STL GLD, Joseph James
156 Highland Ave
Somerville, MA, 02143
Doors 8:00 PM / Show 9:00 PM
This event is 18 and over
Chances are, if you are anywhere near the Detroit music scene, you have heard of the influential hip hop trio that makes up Slum Village. The group was founded in the early 90′s by 3 childhood friends: Baatin, T3, rapper and producer J Dilla, who all grew up together in the Conant Gardens neighborhood of Detroit, MI. After leaving Pershing High School, the trio began to forge a path into the Detroit underground hip hop scene and quickly found themselves steadily gaining popularity, where they originally went by the name Ssenepod.
With a growing momentum now cemented in the underground, the group took on a forward trajectory toward bigger and better things, and in 1991 changed their name to Slum Village. J Dilla joined the production team known as The Ummah, which produced the two last A Tribe Called Quest studio albums, as well as hits for a number of R&B and hip hop musicians, and in 1996, they recorded their first album Vol. 1″ , recorded in Dillas basement and RJ Rice Studios, it was critically acclaimed in the Detroit underground scene. It later found its way into the hands of A Tribe Called Quest’s own Q-Tip, who played it for some of hip hop’s elite, such as Busta Rhymes, Questlove, and D’angelo. This fruitful alliance led to an opening gig for A Tribe Called Quest on their Farewell tour in 1998.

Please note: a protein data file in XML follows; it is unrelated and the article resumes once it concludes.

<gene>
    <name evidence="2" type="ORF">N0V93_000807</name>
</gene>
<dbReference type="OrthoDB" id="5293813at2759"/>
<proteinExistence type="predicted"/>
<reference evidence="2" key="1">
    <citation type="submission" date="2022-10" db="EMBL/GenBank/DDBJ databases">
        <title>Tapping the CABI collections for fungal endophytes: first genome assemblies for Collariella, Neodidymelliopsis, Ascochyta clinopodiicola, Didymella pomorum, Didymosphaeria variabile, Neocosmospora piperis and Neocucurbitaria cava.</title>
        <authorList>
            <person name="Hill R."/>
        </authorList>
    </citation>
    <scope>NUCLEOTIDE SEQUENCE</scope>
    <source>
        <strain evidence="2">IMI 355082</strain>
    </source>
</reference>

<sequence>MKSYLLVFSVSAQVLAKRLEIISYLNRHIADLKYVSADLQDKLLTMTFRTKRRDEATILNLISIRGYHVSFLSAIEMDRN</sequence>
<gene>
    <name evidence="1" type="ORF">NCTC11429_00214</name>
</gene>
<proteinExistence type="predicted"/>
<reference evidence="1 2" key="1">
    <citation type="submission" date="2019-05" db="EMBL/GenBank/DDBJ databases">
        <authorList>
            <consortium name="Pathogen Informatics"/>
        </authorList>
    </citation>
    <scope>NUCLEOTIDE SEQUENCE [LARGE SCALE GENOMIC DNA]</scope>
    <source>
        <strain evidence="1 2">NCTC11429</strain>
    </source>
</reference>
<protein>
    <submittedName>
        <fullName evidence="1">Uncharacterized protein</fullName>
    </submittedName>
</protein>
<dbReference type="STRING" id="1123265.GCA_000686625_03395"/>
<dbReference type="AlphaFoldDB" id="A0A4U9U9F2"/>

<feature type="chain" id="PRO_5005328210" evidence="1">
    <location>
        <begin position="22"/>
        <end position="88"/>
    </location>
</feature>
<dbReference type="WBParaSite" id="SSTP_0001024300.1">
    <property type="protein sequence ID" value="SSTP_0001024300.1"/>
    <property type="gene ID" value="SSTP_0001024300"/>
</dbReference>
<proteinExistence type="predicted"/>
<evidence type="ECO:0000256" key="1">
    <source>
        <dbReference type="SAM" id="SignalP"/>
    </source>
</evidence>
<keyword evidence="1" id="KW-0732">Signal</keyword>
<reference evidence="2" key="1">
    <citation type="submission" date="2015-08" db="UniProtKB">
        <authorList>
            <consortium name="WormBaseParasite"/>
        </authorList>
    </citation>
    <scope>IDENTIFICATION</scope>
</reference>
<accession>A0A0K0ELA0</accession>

Slum Village landed their first record deal in 1998 with Barak/AM records. Due to label politics, the group was forced to release their album “Best Kept Secret” under the alias J-88,. Their now classic record, “Fantastic, Vol. 2″ was also in production, but was not officially released until 2000 through Barak/GoodVibe Records. “Fantastic Vol. 2″ was dubbed an immediate classic from fans and industry tastemakers. This album featured an A list line up including Busta Rhymes, Common, D’angelo, Jazzy Jeff, Pete Rock, Kurupt, and Q-Tip who passed the torch to Slum Village on the record “Hold Tight”. On the heels of this record release followed a tour with The Roots on the Okay Players tour/D’angelo Voodoo tour.
In 2001, while sitting down to discuss future plans, J Dilla made the decision to leave the group to pursue his solo career, citing the group was well established enough to move on without him. With J Dilla still around helping Young RJ with production, Baatin and T3 started work on their next album “Trinity” through Barak/Capital Records, featuring Elzhi on 6 of the tracks. This album would feature their first commercial single “Tainted” which ft an unknown Dwele, also disco and the remix produced by Timberland. Slum was presented with their headlining opportunity on the Family Tree tour, featuring Phife from A Tribe Called Quest.
In 2002, Dirty District, a compilation of songs by Detroit rappers largely produced by T3 and Young RJ, was released. The group then became a duo consisting of T3 and Elzhi, Baatin became sick touring shortly before the release of their 2004 album, Detroit Deli (A Taste of Detroit) and departed to seek treatment. The album included the hit single, “Selfish”, produced by Kanye West and featuring John Legend. The song samples a part of the intro to the hit song “Call Me” by Aretha Franklin. After parting ways with Capitol Records in 2005, they released Prequel to a Classic, a mixtape of mostly previously unreleased material, Slum went back into the studio to record the self-titled album Slum Village, with production from Young RJ and Black Milk. Following the album’s release, they went on tour with Shady Aftermath group, D12.